Also working in this industrial vein is designer William Richey, a self-taught jeweler who was trained as a sculptor. Richey hand-fabricates brushed metal rings, starting with a simple sheet of platinum or a roll of platinum wire. His distinctly masculine rings are inspired by the sleek, geometric architecture found in New York City buildings. “The molding on a door frame, columns on a building, or even the architecture within the Jacob Javits Convention Center all feed my design sensibility,” he says.
For those who are drawn to the historical legacy of ancient artistry, British designer Stephen Webster has revived the Damascene technique. This labor-intensive pattern-welding process dates to 100 B.C. and is commonly seen in decorative swords and knives from the Iron Age through the Viking age. The designer starts by deeply engraving patterns into bands of steel that are cut from gun barrels, then he inlays 24-karat gold into the pattern and fits the inside of the ring with a luxurious gold lining. The ring is then hammered, filed, and sanded for a smooth, almost rustic black steel finish that contrasts with the warm 24-karat gold.
“Guys think it’s cool that the ring is actually made from slices of gun barrel metal,” says Webster. “Damascene creates a manly and strong image, but it is a very complicated process.” As a result, the rings are made to order, and there is a minimum wait of three months.
The ancient Japanese art of metalwork known as Mokumé attracted the interest of designer George Sawyer. The technique of folding metals into a complicated wood-grain pattern was developed over 1,000 years ago by Japanese swordsmiths. “It is a ritual technique that is done in a ceremonial manner and passed on within sword-making families,” explains Sawyer, who is one of only a few Americans who have mastered Mokumé. Sawyer uses a wide range of gold tones, copper, silver, and other metal alloys to “paint” patterns, which are then hammered into a series of spirals. The metal is forged into a rectangular block that is cut into slices so that couples can have rings that mirror each other. “This is not just a ring,” says Sawyer. “It’s metalwork with a soul.”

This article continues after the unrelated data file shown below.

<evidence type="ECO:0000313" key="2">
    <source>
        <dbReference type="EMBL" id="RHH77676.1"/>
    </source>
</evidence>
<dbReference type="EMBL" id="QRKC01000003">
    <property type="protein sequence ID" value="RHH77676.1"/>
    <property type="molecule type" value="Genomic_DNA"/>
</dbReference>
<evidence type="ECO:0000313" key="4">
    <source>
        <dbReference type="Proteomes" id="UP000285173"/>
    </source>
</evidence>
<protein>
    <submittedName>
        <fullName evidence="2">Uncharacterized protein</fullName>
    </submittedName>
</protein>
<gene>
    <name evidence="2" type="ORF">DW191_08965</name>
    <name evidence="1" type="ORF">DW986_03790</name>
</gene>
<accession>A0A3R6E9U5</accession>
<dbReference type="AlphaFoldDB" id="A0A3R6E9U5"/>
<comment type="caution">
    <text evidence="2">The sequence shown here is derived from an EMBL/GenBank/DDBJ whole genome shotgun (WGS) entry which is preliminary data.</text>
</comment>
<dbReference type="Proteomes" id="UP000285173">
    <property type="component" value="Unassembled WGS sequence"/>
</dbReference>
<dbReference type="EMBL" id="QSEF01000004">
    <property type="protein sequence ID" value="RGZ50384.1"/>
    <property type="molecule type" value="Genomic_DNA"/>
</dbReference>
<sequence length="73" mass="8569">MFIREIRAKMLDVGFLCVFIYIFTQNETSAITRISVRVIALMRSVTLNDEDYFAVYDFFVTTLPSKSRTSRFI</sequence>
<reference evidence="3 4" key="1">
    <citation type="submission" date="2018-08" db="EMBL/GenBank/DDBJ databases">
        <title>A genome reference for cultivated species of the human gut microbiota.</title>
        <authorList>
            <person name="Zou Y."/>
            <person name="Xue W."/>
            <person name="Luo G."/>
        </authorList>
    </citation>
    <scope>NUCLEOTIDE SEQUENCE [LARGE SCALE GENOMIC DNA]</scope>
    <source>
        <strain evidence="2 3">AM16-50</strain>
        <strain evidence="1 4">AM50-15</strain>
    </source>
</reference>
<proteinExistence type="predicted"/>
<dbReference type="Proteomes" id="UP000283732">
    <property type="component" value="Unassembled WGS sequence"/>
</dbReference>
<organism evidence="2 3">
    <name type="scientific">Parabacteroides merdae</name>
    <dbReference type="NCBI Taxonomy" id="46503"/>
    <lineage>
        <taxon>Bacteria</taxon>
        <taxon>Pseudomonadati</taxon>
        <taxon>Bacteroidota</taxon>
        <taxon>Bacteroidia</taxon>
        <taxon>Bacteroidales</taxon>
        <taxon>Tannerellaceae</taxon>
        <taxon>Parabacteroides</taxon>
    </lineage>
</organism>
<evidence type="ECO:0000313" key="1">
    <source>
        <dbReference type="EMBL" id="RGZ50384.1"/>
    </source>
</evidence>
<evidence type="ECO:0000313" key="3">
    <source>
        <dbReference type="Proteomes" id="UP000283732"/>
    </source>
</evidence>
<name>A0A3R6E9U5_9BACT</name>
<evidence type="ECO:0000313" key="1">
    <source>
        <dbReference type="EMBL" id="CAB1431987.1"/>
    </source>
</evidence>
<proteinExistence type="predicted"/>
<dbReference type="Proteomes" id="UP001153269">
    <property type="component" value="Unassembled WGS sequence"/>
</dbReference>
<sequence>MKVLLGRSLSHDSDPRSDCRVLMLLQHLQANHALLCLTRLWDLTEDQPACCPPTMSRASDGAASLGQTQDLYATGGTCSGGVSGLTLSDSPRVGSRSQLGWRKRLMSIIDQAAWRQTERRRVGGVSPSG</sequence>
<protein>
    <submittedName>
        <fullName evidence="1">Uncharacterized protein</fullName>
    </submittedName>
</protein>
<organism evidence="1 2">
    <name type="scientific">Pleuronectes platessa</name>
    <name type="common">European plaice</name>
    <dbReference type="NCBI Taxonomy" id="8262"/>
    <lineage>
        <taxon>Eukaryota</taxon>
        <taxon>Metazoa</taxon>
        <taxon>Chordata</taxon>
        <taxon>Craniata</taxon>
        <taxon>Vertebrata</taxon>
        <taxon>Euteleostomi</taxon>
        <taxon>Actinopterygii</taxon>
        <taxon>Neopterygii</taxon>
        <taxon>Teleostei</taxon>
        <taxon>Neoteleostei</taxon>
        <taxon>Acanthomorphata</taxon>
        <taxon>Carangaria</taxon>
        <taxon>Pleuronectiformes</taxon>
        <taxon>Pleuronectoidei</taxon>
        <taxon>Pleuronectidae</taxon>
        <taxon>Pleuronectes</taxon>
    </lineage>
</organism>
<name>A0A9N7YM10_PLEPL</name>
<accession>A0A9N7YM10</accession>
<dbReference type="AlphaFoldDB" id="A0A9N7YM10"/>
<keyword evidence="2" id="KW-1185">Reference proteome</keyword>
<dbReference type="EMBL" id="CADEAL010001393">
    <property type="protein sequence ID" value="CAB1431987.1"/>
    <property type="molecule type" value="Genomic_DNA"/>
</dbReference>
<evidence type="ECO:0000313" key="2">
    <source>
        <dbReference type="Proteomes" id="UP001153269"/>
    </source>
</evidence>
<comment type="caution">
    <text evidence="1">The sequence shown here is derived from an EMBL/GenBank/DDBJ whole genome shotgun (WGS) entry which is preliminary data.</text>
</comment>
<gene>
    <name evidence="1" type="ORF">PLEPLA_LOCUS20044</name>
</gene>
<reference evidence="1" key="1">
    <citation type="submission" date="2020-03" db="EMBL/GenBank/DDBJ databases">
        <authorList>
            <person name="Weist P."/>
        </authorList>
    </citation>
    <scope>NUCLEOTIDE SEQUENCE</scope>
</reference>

Technological developments that may have nothing to do with jewelry making can be inspiring for designers who think out of the box. “When I discover a new medium or tool, I try to adapt it to an artistic use,” says designer Sarah Graham. She was recently drawn to black cobalt chrome, an alloy commonly used for pins in joint replacement surgery. The distinctive metal is hypoallergenic and especially durable, and is, perhaps, the only black metal that retains its strong matte color over time, she says. Graham combines the rustic black metal with gold for a positive-negative effect. “I love the contrast in both look and theory,” she says. “It is unexpected and different.”
Kretchmer’s peers refer to him as a mad scientist, because he is constantly pioneering new metal treatments and techniques. His Moonbeam Bands, for example, require several days of tedious handwork, most of which he does himself. He starts with a platinum band that is carefully channeled out and inlaid with pure 24-karat gold, then he engraves and inlays platinum images of stars, moons, or planets. “You live and die wearing your wedding band,” says Kretchmer. “It should be something meaningful, not just metal and stones.”
Contributing Writer Jill Newman recently co-authored Buying and Selling Jewelry and Gems at Auction.